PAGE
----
Being originally from Russia, I see parallels between the Occupy Wall Street movement and Perestroika—a period of reform in the former Soviet Union in the mid to late 80’s, initiated by then-head-of-state Mikhail Gorbachev. One of the movement’s main policies—Glasnost— was designed to usher in a new era of greater freedom of information and governmental transparency. These government-intiated policies (imagine if OWS was an initiative of the US government…) ultimately took on a life of their own, leading to the collapse of the Soviet Union and an end to the Cold War. In reflecting on all that movement accomplished, it is impossible to ignore the artwork that emerged during that time. In hindsight, it is clear that it had a huge impact on the mind set of the population. “Artists had rediscovered the power of their weapon, and crowds of people would gather in front of their works.” (from “The Russian Poster”, published by the Russian State Library) What also made the political art of that era particularly interesting was that, contrary to prior Russian art like Constructivism and Socialist Realism, it was beautifully non-conformist and free from the constraints of one unifying aesthetic. Here are a few unique examples:
The writing on the plate reads, “The one who doesn’t work, doesn’t eat”– a popular Communist slogan. The shattered plate, its fractures are the hammer and sickle symbol, is a powerful metaphor for the crumbling Soviet regime.
“Don’t wait for orders!” implores this poster, intended to encourage autonomy and initiative amongst the people.
The artist humorously yet poignantly depicted the great men of Communist ideology-Marx, Engels and Lenin as inflated with ideals of little practical value. The words “They great are only great because we are on our knees. Let us rise!” surround the image— the motto of the newspaper “Les Révolutions de Paris,” a paper which appeared from July 12, 1789 to February 28, 1794.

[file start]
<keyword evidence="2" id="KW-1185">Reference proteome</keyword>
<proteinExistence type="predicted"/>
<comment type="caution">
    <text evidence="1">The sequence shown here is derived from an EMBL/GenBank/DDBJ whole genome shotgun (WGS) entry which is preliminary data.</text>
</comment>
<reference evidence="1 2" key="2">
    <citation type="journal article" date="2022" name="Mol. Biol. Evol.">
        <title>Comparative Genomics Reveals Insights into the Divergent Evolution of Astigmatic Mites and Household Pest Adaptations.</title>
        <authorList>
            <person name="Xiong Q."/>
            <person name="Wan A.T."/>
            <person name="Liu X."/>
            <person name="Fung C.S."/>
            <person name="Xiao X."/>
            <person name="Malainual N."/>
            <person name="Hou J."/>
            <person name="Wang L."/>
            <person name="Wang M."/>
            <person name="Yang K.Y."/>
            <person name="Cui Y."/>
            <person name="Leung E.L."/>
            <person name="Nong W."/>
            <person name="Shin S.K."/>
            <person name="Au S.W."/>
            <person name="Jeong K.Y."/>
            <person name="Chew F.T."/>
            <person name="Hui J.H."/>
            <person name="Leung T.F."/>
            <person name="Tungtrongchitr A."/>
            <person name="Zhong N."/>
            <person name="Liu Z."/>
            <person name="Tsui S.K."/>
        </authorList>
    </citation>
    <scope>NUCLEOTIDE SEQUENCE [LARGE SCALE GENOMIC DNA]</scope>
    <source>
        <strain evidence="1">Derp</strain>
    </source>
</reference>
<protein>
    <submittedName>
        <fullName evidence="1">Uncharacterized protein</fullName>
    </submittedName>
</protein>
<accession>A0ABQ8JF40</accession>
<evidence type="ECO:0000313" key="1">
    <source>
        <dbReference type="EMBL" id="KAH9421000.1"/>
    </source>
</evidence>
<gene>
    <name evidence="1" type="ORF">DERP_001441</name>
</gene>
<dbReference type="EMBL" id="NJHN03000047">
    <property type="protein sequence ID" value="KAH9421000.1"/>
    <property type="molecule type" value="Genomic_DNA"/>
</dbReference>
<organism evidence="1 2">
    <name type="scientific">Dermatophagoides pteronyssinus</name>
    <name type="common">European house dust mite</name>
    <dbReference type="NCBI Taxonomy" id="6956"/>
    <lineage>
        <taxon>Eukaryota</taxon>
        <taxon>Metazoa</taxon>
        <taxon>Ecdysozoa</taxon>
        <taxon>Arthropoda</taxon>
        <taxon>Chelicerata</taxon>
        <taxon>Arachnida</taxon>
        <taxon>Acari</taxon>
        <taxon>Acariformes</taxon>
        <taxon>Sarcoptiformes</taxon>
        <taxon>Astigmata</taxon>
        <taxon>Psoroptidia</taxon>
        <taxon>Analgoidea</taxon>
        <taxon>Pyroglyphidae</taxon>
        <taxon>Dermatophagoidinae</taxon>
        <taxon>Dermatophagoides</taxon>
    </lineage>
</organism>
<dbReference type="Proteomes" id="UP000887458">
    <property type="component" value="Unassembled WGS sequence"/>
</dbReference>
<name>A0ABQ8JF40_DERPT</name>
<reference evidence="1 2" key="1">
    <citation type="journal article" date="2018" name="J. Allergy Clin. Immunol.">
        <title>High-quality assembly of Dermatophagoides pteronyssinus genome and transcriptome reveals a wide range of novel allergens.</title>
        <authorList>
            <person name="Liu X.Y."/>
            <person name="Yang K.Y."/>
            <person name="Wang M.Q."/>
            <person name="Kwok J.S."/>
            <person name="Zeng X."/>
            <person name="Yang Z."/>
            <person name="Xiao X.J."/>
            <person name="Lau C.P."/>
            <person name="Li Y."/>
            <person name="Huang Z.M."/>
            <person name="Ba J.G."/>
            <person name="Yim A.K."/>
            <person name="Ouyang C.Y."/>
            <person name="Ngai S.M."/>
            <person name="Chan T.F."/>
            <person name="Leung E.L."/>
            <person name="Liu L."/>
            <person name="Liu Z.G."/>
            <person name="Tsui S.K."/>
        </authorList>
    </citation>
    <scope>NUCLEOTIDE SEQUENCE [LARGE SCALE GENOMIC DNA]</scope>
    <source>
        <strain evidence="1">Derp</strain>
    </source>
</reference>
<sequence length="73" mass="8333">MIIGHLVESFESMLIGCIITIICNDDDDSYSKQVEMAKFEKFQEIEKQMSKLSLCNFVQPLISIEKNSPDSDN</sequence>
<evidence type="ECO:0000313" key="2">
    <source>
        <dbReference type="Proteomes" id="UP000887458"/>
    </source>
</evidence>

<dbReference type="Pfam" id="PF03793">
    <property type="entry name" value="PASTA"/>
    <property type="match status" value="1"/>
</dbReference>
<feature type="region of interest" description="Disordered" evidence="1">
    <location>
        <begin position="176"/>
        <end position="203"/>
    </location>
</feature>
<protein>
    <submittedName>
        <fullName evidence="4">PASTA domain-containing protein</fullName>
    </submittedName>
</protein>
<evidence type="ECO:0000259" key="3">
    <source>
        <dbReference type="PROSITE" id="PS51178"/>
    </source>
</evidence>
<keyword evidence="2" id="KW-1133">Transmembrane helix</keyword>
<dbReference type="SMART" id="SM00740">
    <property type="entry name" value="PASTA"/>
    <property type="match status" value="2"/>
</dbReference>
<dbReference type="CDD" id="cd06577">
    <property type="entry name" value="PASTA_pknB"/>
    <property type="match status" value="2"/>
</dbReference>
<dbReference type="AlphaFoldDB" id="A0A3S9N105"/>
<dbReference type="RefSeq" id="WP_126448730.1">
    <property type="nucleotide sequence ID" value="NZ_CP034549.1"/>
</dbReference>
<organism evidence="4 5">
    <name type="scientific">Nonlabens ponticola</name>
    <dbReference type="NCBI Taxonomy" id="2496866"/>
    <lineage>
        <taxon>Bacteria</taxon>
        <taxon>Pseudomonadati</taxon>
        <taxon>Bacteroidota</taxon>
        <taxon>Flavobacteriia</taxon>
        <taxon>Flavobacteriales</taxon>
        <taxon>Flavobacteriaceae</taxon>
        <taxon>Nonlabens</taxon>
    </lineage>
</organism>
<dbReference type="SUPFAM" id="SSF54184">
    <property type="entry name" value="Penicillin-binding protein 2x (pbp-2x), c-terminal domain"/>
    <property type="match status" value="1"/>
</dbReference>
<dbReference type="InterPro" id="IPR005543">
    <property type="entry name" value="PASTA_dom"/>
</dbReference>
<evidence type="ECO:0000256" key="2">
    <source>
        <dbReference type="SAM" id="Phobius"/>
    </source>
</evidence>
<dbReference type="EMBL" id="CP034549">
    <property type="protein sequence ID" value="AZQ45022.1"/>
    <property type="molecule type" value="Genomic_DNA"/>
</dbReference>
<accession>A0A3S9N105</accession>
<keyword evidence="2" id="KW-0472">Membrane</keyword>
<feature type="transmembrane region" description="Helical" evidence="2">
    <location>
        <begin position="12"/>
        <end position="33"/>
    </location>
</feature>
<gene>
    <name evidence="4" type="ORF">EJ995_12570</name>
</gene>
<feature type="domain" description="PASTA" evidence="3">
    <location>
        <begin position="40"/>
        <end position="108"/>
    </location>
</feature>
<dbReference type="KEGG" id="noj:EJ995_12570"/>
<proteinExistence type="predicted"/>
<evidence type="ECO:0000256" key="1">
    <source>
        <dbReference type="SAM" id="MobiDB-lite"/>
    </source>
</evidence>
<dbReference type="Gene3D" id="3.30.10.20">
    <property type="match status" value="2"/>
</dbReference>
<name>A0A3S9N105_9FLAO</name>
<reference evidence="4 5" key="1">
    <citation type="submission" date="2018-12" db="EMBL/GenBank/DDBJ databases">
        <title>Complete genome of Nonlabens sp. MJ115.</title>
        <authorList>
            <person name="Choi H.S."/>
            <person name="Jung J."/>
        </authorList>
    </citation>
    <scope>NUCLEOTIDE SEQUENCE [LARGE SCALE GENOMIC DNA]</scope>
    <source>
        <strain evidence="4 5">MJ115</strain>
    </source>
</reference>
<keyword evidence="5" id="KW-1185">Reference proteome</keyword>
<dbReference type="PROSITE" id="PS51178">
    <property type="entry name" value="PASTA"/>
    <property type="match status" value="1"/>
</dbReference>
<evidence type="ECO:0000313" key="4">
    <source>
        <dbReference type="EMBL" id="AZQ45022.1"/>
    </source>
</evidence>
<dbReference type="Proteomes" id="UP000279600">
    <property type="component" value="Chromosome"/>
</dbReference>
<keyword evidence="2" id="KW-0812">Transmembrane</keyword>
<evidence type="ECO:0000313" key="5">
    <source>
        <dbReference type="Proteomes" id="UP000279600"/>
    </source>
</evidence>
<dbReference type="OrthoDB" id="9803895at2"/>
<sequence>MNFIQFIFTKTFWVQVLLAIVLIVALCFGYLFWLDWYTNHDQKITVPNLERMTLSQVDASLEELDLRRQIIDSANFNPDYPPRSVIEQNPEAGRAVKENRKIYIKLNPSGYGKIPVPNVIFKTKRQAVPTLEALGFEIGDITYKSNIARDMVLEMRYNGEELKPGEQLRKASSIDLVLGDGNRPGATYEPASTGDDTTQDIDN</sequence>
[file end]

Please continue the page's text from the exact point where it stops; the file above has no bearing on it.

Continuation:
The radical changes born out of Perestroika once seemed unfathomable, almost fantastical. And yet they occurred, largely thanks to the persistent, unified action of the people. So what kind of changes and improvements in the United States right now seem so radical as to feel impossible?.. The dismantling of the military-industrial complex?.. And end to factory farming?.. Quality education and healthcare made accessible to every child?.. If they feel impossible, then they are worth striving for.
Towards the end of the Occuprint discussion, Rodrigo Dorfman—a Chilean filmmaker who was in attendance— shared a few stories from his youth. He described how in the mid-80’s, young activists would defy the nightly curfew imposed by the Chilean dictatorship, and put up giant posters under the cover of darkness. “WE ARE NOT AFRAID” and “JUSTICE FOR THE DISAPPEARED” were some of the slogans on the posters, painted in huge block letters. Rodrigo recalled how he went out to film one of these actions with the full knowledge that he could get shot on the spot. This was the kind of risk activists faced in order to bring these posters to the public, to inspire and motivate people, to give them hope; and to stand up to the tyranny of the authorities.
And this was the question we were left with: What kind of poster is worth getting arrested for?.. or even worth getting shot at for? This poster must be of tremendous urgency and relevance; it must agitate and disturb; it must stop you dead in your tracks; it must enlighten and inspire you to act. This poster must be so compelling that distributing it becomes essential. This poster requires courage.
Art is indeed a weapon, and an especially powerful one in the midst of a peaceful movement.
In 2012 Occuprint will be producing thousands of posters and printed materials for Occupations around the country. If you would like to support Occuprint’s efforts you can contribute to their Kickstarter fundraising campaign → HERE
Originally published on sparrowmedia.net